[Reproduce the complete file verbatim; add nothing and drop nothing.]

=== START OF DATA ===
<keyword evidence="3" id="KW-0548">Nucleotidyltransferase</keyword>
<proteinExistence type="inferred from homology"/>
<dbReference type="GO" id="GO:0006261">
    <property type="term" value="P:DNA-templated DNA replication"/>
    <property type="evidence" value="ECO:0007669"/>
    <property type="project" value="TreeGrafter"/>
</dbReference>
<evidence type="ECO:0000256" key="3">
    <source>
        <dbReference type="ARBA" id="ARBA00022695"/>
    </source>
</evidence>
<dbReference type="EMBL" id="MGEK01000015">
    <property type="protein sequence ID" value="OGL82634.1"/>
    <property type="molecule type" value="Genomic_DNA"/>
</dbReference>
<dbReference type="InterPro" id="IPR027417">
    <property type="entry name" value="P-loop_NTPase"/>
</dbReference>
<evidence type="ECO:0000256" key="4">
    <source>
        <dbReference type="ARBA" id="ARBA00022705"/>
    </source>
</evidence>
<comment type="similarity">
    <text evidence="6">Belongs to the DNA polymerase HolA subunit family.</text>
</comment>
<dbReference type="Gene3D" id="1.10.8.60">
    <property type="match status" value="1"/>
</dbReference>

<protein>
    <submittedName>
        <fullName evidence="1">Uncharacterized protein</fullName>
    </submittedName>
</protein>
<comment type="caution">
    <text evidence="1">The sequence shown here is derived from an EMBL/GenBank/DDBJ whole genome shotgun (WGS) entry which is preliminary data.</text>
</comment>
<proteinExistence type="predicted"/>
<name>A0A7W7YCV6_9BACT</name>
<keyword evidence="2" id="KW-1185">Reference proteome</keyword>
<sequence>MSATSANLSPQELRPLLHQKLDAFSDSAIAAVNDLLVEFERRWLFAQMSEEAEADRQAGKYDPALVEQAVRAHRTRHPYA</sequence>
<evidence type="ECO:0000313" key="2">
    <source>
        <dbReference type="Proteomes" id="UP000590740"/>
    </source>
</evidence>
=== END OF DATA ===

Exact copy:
<keyword evidence="3" id="KW-0548">Nucleotidyltransferase</keyword>
<proteinExistence type="inferred from homology"/>
<dbReference type="GO" id="GO:0006261">
    <property type="term" value="P:DNA-templated DNA replication"/>
    <property type="evidence" value="ECO:0007669"/>
    <property type="project" value="TreeGrafter"/>
</dbReference>
<evidence type="ECO:0000256" key="3">
    <source>
        <dbReference type="ARBA" id="ARBA00022695"/>
    </source>
</evidence>
<dbReference type="EMBL" id="MGEK01000015">
    <property type="protein sequence ID" value="OGL82634.1"/>
    <property type="molecule type" value="Genomic_DNA"/>
</dbReference>
<dbReference type="InterPro" id="IPR027417">
    <property type="entry name" value="P-loop_NTPase"/>
</dbReference>
<evidence type="ECO:0000256" key="4">
    <source>
        <dbReference type="ARBA" id="ARBA00022705"/>
    </source>
</evidence>
<comment type="similarity">
    <text evidence="6">Belongs to the DNA polymerase HolA subunit family.</text>
</comment>
<dbReference type="Gene3D" id="1.10.8.60">
    <property type="match status" value="1"/>
</dbReference>

<protein>
    <submittedName>
        <fullName evidence="1">Uncharacterized protein</fullName>
    </submittedName>
</protein>
<comment type="caution">
    <text evidence="1">The sequence shown here is derived from an EMBL/GenBank/DDBJ whole genome shotgun (WGS) entry which is preliminary data.</text>
</comment>
<proteinExistence type="predicted"/>
<name>A0A7W7YCV6_9BACT</name>
<keyword evidence="2" id="KW-1185">Reference proteome</keyword>
<sequence>MSATSANLSPQELRPLLHQKLDAFSDSAIAAVNDLLVEFERRWLFAQMSEEAEADRQAGKYDPALVEQAVRAHRTRHPYA</sequence>
<evidence type="ECO:0000313" key="2">
    <source>
        <dbReference type="Proteomes" id="UP000590740"/>
    </source>
</evidence>